However, with experience, you can learn what people tend to do in retirement and begin to understand patterns around behaviour. Over time, you can make the entire process more predictable and perhaps even a bit more scientific.
The two biggest mistakes advisors make when it comes to retirement income planning
With all his experience in the field, Howard has seen some pretty big mistakes. The following top his list:
1. Lacking appreciation for the way tax works
You might be thinking, “No surprise there!” It can be hard to keep up with ever-changing tax laws.
However, taxation is usually employees’ biggest expense, so you can hugely impact a client’s financial situation just by helping them save on taxes. It’s simply the most efficient way to find some extra money to invest, and it’s one that you may be missing out on.
It’s not just about saving money, though. When Howard was just starting his business, he first sought out clients by offering income tax help; to this day, Dixon, Davis & Company still file income tax returns for clients who want the service. Howard recommends it because doing someone’s taxes can really give you a complete picture of how they’re investing their money.
Hint: If you’re not offering this already and you’re able to, try offering this service to clients, and let us know about the insights you gain!
2. Telling clients what to do
Howard sees financial planners as similar to doctors in many ways. When treating patients, doctors never suggest a single course of action. Instead, they outline all available options, lay out the pros and cons, and let the patients choose.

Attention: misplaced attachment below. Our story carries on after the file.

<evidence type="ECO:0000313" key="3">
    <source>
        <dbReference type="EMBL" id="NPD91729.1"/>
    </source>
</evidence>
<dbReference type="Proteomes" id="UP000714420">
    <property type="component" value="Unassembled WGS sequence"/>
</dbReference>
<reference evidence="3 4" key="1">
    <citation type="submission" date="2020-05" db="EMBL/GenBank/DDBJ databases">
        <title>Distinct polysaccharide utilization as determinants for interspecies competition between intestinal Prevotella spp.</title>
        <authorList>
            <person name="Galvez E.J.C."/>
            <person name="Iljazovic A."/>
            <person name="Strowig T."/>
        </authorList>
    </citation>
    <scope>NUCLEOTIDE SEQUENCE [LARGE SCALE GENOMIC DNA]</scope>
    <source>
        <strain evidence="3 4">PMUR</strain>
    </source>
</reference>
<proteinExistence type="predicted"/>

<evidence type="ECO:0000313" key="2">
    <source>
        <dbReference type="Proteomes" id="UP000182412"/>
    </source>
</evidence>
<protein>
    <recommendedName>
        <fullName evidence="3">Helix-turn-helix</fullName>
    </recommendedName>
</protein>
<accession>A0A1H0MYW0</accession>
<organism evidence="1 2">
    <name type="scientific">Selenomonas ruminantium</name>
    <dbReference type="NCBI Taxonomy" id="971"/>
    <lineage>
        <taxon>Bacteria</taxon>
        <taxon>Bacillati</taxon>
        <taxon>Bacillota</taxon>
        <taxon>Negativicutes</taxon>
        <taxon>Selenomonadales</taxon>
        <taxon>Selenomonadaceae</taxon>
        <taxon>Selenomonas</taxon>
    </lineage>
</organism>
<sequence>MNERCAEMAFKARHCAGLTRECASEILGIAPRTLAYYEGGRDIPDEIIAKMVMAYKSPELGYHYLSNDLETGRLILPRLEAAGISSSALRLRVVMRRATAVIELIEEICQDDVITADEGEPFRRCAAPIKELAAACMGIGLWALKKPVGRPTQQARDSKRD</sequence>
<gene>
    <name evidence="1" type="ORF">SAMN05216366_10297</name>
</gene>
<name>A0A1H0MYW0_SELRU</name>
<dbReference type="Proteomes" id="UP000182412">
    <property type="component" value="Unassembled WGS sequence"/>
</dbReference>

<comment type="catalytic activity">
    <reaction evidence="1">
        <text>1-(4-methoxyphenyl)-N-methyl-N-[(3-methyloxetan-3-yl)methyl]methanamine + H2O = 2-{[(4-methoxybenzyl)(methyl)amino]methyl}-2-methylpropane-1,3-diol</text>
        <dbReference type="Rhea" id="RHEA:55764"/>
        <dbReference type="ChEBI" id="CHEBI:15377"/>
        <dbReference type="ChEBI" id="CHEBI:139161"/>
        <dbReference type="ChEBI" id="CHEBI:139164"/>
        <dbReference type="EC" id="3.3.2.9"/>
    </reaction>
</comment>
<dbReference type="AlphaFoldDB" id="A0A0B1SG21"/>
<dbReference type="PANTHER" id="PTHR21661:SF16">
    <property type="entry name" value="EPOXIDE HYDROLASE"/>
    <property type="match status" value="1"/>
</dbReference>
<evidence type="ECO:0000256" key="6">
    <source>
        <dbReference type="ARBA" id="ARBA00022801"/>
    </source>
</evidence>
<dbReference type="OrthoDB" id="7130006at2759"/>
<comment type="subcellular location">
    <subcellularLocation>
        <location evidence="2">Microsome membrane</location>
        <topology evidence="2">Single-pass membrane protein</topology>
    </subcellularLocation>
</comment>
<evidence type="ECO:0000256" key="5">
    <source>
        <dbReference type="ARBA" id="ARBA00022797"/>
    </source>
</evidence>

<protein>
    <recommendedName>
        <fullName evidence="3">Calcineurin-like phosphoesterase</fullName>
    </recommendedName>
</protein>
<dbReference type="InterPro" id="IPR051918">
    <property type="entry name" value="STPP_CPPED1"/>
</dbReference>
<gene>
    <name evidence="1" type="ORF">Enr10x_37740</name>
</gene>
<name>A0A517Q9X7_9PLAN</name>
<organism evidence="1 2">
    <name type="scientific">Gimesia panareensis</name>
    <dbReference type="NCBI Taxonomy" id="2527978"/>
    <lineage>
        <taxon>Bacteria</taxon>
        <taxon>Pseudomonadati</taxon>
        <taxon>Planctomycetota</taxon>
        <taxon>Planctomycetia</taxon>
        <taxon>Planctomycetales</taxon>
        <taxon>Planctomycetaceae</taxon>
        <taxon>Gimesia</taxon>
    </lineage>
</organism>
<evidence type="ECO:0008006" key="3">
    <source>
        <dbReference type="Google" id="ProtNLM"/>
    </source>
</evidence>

Sure, there will be situations where you feel you know what’s best. But, coming back to the idea that retirement planning is often more of an art than a science, there’s very rarely a single correct option for a client. Even you are coming into the process with your own philosophy and biases, and despite your expertise, you can’t make a choice for your client.
Hint: This is especially true when making big, permanent decisions; an ideal financial plan is flexible, so tread carefully with irreversible options like annuities.
Howard likes to say this to clients: “Thinking the way you think, and knowing what I know, here’s what I suggest you consider.” Give clients the information they need, and then let them make an informed decision according to their philosophy.
Hint: On the topic of client philosophy, you’ll likely find that as you grow your practice, you’ll eventually be in a position where you don’t have to accept every client that comes your way ‒ you can select clients based on how well their philosophy aligns up with yours. John Page covered this idea of client fit in our fourth episode, Conducting Your First Client Meeting in a Way to Maximize Conversions.
We hope you enjoy this episode with Howard, which you can hear by clicking the link at the top of this page. To make sure you never miss an episode, subscribe to the show on iTunes or Stitcher, and sign up below to receive an email every time a new episode goes live.